Comprehensive care and HIV prevention for survivors of sexual violence
Uptake to HIV Post-Exposure Prophylaxis in Haiti: Opportunities to Align Sexual Violence, HIV PEP and Mental Health.
Marc L, Honoré JG, Néjuste P, Setaruddin M, Lamothe NN, Thimothé G, Cornely JR. Am J Reprod Immunol. 2012 Dec 28. doi: 10.1111/aji.12053. [Epub ahead of print]
Sexual violence is a public health problem in Haiti, potentially augmenting HIV transmission. Reports from L'Hôpital de l'Université d'État d'Haiti (HUEH) suggest severe underutilization of antiretroviral post-exposure prophylaxis (ARV-PEP) among rape survivors. With a cross-sectional design using mixed methods, informational interviews were conducted with HUEH personnel to learn about post-rape service offerings. HUEH surveillance data were used to estimate the sexual assault reporting rate/100,000 and to examine the proportion of survivors receiving ARV-PEP within 72 hr, stratified by age (<18 years, ≥18 years). Informational interviews revealed that survivors were navigated through two hospital algorithms to receive post-rape care; however, <5% of victims sought mental health services. Surveillance data show that 2193 sexual assault survivors (adult and pediatric) reported a rape to HUEH personnel between 2004 through first quarter of 2010. Annual estimates suggest a twofold increase comparing cases in 2004 versus 2009. Between 2008 and 2009, uptake to ARV-PEP within 72 hr was lower for pediatric (38.4%; N = 131/341) compared with adult survivors (60.1%; N = 83/138) (χ(2) = 18.8, P < 0.001). The prioritization of funding and comprehensive interventions that align sexual violence, HIV, and mental health is crucial to support the timely uptake to ARV-PEP.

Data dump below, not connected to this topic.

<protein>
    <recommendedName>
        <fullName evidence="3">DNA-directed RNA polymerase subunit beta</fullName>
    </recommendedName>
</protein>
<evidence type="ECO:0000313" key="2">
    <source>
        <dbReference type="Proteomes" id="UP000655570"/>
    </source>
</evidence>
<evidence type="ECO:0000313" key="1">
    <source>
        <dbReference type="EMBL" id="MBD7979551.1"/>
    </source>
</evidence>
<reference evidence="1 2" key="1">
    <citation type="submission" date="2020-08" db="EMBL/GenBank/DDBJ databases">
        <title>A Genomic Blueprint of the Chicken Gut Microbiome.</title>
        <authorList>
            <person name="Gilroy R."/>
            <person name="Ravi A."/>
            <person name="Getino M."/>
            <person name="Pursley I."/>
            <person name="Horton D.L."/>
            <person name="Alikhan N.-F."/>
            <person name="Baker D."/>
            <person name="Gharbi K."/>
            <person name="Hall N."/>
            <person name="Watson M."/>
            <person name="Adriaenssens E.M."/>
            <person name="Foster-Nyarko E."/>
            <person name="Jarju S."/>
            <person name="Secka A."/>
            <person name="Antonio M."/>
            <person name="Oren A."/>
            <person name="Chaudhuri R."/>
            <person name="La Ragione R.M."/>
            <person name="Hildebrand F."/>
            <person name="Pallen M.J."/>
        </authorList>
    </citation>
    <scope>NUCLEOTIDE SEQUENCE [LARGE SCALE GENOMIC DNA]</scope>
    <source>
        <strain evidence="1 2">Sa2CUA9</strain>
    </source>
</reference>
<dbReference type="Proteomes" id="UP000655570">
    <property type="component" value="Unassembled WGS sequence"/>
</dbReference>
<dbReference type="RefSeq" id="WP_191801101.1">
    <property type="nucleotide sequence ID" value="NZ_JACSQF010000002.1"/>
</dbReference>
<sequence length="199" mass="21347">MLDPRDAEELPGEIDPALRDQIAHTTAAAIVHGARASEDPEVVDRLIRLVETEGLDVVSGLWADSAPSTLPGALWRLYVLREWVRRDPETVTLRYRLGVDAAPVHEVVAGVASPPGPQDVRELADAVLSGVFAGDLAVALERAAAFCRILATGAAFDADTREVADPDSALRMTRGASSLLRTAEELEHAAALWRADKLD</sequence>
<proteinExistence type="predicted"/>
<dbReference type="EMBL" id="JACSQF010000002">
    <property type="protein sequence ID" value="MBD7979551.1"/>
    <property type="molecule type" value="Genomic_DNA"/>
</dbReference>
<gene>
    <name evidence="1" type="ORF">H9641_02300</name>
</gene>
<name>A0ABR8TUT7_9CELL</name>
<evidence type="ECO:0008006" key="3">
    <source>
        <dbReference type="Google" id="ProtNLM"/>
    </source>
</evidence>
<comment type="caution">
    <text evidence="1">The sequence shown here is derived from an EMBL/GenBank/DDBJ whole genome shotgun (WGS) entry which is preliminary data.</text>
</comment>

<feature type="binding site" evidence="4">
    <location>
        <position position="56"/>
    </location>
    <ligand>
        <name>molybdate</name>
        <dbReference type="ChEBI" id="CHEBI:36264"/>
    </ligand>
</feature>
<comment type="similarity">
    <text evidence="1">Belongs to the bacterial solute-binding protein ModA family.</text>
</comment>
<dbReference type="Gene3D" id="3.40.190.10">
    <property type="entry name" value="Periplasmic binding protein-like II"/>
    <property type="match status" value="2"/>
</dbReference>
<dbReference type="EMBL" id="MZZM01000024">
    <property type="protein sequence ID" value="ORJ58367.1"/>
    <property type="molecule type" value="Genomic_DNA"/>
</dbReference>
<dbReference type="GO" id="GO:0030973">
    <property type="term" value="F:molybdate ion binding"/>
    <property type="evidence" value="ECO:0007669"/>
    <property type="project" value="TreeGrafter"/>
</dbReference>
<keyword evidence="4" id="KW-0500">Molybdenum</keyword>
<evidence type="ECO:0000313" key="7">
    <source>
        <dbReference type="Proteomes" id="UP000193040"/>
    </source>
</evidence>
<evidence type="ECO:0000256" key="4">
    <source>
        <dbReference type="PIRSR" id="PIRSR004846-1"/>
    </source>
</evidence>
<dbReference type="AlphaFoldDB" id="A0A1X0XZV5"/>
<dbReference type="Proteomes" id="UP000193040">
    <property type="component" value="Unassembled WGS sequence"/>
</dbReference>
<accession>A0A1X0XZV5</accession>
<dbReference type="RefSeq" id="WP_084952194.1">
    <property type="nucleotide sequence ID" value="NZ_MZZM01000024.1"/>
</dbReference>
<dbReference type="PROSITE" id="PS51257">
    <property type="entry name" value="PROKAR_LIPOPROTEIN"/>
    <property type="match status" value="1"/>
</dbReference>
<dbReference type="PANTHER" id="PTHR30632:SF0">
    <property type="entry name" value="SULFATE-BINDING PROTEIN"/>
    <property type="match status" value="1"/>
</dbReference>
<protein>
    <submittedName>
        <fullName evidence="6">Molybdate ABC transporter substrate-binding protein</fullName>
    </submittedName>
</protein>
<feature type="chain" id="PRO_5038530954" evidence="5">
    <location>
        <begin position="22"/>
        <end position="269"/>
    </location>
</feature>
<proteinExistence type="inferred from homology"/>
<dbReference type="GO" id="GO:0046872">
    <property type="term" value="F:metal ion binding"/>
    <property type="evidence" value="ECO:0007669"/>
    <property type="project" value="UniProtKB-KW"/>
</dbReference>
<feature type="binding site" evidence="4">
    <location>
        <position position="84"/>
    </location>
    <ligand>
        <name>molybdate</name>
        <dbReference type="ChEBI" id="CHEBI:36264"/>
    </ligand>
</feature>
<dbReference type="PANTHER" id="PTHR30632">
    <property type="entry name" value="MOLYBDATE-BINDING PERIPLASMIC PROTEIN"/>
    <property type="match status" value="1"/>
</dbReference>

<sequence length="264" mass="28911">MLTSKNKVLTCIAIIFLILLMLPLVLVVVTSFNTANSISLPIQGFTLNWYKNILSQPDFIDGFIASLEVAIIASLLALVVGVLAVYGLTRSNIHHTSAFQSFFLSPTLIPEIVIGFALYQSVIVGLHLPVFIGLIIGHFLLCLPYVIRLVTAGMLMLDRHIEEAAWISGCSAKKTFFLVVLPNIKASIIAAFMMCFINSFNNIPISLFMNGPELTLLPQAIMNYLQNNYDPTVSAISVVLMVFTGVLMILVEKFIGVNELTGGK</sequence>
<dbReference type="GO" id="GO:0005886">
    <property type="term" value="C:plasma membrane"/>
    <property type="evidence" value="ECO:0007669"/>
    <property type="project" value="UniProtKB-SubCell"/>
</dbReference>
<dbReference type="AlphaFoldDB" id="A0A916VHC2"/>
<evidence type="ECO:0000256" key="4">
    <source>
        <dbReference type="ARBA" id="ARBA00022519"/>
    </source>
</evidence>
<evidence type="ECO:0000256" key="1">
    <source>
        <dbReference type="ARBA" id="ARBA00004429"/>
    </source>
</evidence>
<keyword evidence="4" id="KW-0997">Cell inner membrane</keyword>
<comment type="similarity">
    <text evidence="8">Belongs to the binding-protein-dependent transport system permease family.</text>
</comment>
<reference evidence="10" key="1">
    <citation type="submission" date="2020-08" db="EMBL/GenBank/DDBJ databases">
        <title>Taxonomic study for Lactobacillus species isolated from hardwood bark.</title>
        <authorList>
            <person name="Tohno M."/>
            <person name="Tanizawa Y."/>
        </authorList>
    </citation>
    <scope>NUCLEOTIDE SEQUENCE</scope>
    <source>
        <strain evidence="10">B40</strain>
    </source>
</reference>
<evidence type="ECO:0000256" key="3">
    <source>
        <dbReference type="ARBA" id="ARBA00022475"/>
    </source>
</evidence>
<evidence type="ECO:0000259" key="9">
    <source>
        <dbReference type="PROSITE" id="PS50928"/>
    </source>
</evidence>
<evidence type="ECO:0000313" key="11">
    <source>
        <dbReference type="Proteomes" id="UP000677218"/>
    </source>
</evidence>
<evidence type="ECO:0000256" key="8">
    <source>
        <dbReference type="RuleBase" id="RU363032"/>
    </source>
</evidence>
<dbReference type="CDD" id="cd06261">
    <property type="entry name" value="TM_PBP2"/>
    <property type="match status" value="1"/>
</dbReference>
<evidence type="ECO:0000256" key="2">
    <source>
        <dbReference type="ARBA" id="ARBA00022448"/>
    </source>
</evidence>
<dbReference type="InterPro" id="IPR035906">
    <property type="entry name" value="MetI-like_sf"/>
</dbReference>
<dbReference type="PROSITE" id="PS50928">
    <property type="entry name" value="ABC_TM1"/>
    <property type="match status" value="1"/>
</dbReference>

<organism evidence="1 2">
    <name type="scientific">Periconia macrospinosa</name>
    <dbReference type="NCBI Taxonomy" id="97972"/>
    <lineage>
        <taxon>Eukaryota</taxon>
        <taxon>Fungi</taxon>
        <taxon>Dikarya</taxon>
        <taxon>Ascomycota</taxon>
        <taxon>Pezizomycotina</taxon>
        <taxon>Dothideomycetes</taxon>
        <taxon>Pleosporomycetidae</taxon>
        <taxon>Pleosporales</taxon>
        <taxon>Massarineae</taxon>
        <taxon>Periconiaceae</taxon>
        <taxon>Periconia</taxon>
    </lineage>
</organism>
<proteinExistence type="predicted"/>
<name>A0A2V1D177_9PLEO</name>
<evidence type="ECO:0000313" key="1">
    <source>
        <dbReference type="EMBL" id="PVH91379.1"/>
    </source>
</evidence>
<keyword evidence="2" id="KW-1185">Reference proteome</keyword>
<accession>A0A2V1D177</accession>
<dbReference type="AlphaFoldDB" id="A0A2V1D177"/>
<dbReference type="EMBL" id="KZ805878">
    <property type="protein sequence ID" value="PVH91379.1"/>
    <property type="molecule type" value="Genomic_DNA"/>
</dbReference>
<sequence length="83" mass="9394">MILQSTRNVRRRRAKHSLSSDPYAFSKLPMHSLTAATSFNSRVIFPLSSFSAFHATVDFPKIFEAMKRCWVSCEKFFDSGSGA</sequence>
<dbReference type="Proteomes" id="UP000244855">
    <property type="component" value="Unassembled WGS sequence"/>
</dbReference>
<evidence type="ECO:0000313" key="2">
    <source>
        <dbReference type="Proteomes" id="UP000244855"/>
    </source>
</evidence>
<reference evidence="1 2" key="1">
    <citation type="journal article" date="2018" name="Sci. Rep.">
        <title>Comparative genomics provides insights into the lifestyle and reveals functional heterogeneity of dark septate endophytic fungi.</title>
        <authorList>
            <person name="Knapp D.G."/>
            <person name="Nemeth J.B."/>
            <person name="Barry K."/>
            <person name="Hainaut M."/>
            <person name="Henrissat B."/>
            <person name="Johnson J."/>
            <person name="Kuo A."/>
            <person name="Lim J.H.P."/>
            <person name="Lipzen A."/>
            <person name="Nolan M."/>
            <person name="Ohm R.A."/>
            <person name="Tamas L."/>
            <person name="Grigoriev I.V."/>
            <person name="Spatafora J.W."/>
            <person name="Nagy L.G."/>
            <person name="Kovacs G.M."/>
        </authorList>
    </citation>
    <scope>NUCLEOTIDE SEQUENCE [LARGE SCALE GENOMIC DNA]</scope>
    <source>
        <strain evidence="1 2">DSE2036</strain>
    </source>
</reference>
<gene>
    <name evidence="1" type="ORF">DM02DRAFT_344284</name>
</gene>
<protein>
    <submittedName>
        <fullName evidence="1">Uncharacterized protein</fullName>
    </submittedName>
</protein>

Editor’s notes: Survivors of sexual and gender based violence require biomedical interventions such as post-exposure prophylaxis of HIV (ARV-PEP) and other sexually transmitted infections. Sensitization and training of police and emergency room workers has increased the availability of ARV-PEP, though it is of concern that in a large urban hospital in Haiti PEP was not more widely utilized, and that the uptake was so low (38%) among children. Comprehensive services for survivors of sexual assault should include mental health services, both for immediate interventions as well as for long-term follow up. Hospital based surveys may be methodologically limited, but it is of concern that fewer than 5% of sexual assault survivors sought mental health services. The psychosocial service needs of such survivors should not be underestimated and planners need to take these needs seriously.